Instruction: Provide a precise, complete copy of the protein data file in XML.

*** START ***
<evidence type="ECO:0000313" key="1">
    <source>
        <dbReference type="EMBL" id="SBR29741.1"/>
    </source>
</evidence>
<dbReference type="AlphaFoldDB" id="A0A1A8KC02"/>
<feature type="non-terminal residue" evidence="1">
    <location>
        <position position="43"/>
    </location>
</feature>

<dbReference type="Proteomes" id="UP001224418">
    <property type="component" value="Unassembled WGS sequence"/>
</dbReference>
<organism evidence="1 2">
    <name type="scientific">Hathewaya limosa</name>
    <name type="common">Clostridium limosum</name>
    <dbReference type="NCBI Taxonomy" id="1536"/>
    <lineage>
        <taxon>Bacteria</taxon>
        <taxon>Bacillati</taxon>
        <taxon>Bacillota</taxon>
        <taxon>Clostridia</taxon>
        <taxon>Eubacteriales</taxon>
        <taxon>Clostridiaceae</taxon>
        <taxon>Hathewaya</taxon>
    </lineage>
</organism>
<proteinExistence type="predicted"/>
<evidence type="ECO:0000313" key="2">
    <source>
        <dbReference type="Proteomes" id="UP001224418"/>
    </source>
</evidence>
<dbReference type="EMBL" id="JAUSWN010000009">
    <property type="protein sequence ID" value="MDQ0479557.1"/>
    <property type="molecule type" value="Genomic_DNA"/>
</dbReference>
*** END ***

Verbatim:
<evidence type="ECO:0000313" key="1">
    <source>
        <dbReference type="EMBL" id="SBR29741.1"/>
    </source>
</evidence>
<dbReference type="AlphaFoldDB" id="A0A1A8KC02"/>
<feature type="non-terminal residue" evidence="1">
    <location>
        <position position="43"/>
    </location>
</feature>

<dbReference type="Proteomes" id="UP001224418">
    <property type="component" value="Unassembled WGS sequence"/>
</dbReference>
<organism evidence="1 2">
    <name type="scientific">Hathewaya limosa</name>
    <name type="common">Clostridium limosum</name>
    <dbReference type="NCBI Taxonomy" id="1536"/>
    <lineage>
        <taxon>Bacteria</taxon>
        <taxon>Bacillati</taxon>
        <taxon>Bacillota</taxon>
        <taxon>Clostridia</taxon>
        <taxon>Eubacteriales</taxon>
        <taxon>Clostridiaceae</taxon>
        <taxon>Hathewaya</taxon>
    </lineage>
</organism>
<proteinExistence type="predicted"/>
<evidence type="ECO:0000313" key="2">
    <source>
        <dbReference type="Proteomes" id="UP001224418"/>
    </source>
</evidence>
<dbReference type="EMBL" id="JAUSWN010000009">
    <property type="protein sequence ID" value="MDQ0479557.1"/>
    <property type="molecule type" value="Genomic_DNA"/>
</dbReference>